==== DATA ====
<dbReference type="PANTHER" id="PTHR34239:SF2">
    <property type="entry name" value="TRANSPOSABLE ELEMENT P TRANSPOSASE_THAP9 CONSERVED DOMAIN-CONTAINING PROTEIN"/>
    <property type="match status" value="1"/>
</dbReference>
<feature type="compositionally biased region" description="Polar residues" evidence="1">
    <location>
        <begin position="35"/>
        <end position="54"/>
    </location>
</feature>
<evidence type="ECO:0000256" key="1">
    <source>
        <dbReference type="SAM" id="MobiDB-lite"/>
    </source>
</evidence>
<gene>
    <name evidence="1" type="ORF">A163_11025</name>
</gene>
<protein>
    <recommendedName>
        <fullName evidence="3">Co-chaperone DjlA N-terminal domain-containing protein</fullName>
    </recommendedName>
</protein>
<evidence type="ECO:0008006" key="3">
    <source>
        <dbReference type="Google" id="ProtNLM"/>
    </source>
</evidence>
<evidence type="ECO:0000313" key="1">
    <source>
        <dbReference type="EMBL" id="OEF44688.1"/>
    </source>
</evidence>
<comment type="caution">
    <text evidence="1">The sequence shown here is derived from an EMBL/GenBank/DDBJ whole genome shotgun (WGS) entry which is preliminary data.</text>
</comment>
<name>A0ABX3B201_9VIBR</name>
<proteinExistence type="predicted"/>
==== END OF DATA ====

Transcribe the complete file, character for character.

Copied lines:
<dbReference type="PANTHER" id="PTHR34239:SF2">
    <property type="entry name" value="TRANSPOSABLE ELEMENT P TRANSPOSASE_THAP9 CONSERVED DOMAIN-CONTAINING PROTEIN"/>
    <property type="match status" value="1"/>
</dbReference>
<feature type="compositionally biased region" description="Polar residues" evidence="1">
    <location>
        <begin position="35"/>
        <end position="54"/>
    </location>
</feature>
<evidence type="ECO:0000256" key="1">
    <source>
        <dbReference type="SAM" id="MobiDB-lite"/>
    </source>
</evidence>
<gene>
    <name evidence="1" type="ORF">A163_11025</name>
</gene>
<protein>
    <recommendedName>
        <fullName evidence="3">Co-chaperone DjlA N-terminal domain-containing protein</fullName>
    </recommendedName>
</protein>
<evidence type="ECO:0008006" key="3">
    <source>
        <dbReference type="Google" id="ProtNLM"/>
    </source>
</evidence>
<evidence type="ECO:0000313" key="1">
    <source>
        <dbReference type="EMBL" id="OEF44688.1"/>
    </source>
</evidence>
<comment type="caution">
    <text evidence="1">The sequence shown here is derived from an EMBL/GenBank/DDBJ whole genome shotgun (WGS) entry which is preliminary data.</text>
</comment>
<name>A0ABX3B201_9VIBR</name>
<proteinExistence type="predicted"/>